Gryff

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Re: NS&I Guarantees

#105682

Postby 1nv35t » December 22nd, 2017, 8:54 am

gryffron wrote:I think you're worried about the wrong thing.

The Westminster government has NEVER defaulted on a debt in 700 years.
Since we came off the gold standard in 1931, it is even less likely to happen, as they can easily print more money to repay your debt.

What matters, is what inflation has done to your money. You WILL get it back. But when you get it back it might be worth a fraction of what it was worth when you invested it.

Gryff

Westminster might declare they have never defaulted on debt, but
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The Pound is 1240 years old and originally in Anglo Saxon times was something tangible, the penny coins of that time were silver coins (sterlings) and 240 of them weighed a (Saxon) pound. Issac Newton during his time as the Master of the Royal Mint pegged the Pound to a fixed weight of gold.

The UK has defaulted, both on bonds (war loan bonds were restructured to pay less) and in disconnecting tangible value of the currency, enabling defaults to be much more easily made (counterfeit (printing) more money devalues all other notes in circulation). Just that the liars wont admit it. Neither is Parliament sovereign, just that they voted themselves to be so, but as they control the forces what they declare as 'legal' has weight behind that.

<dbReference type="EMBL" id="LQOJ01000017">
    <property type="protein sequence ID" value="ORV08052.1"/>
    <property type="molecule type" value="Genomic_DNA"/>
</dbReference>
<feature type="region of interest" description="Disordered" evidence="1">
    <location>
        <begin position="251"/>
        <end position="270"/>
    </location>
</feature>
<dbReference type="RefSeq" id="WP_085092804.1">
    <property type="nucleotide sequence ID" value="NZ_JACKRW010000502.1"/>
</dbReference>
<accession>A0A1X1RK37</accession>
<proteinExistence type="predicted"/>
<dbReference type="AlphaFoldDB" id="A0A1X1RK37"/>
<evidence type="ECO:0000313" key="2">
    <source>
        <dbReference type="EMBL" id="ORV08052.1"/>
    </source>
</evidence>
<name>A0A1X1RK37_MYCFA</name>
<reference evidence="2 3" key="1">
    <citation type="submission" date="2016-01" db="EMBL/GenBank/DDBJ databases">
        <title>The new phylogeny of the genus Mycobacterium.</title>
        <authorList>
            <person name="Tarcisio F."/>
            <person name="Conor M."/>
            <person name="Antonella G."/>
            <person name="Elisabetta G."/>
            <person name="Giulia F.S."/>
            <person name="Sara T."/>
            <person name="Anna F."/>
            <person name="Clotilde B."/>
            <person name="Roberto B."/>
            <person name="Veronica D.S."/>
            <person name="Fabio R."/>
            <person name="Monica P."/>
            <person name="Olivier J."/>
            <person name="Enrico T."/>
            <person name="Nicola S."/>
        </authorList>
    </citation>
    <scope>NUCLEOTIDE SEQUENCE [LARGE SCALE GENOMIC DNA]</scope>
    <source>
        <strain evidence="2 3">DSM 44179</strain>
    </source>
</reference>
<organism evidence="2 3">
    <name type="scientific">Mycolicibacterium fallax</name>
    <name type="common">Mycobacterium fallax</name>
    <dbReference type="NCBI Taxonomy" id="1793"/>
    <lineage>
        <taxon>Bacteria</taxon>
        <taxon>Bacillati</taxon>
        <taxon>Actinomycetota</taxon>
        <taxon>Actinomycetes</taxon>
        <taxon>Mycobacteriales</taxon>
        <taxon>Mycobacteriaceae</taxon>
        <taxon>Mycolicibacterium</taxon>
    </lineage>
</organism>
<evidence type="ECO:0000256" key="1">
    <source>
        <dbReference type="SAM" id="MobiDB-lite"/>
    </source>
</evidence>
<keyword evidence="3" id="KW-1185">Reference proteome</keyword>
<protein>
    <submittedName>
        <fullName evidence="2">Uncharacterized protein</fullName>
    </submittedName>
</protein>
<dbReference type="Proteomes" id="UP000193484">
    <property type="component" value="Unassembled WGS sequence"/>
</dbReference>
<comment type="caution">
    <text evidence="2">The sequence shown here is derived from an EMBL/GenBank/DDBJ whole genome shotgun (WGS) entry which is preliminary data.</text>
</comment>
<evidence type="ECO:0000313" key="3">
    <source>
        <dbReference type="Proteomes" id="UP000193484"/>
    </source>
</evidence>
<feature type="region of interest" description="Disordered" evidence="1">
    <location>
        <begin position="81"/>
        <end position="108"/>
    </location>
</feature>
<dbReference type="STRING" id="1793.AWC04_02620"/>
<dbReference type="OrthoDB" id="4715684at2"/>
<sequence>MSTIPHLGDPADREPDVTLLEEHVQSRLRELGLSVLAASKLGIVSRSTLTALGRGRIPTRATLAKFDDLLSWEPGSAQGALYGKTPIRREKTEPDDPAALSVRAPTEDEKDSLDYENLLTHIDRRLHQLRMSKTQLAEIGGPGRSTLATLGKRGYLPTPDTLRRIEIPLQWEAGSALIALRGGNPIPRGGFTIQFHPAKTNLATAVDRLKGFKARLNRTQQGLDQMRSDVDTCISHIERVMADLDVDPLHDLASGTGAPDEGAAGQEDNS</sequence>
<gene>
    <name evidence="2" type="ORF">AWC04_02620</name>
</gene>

If money is a broken promise and more can just be counterfeited (printed) then they can declare guarantees based on such twisted conditions. For yet another example look at how certain "legal tender" coins more recently were declared/imposed as not being legal tender http://www.thisismoney.co.uk/money/savi ... uyers.html

Bear in mind that when Banks defaulted the state bailed them out, and ask who will bail out states? The crux of the problem hasn't been resolved, just deferred - but scaled up considerably in the process.

Many believe that when they deposit their money into a bank they are doing so for safe keeping. Wrong. Its a transfer and your money becomes the banks money for them to do whatever they like with. In return for a typical offer of a element of fixed interest, assuming the bank doesn't fail. They can speculate and if they win then they have the funds to return your money along with interest. If they fail then the state steps in to bail them out with taxpayers money and compensating depositors up to limits.

Inflation is a form of default. Devaluation of notes in circulation, made worse by how the state taxes deposit interest which more often is just reflective of the inflationary uplift of the devalued value of the currency.

Rich China is aware of the failings in the West and has in effect bought up all of the worlds gold. Much of gold in circulation is transacted by paper/electronic rather than physical (gold in hand). As per paper money, paper gold has way more out there than there is physical gold.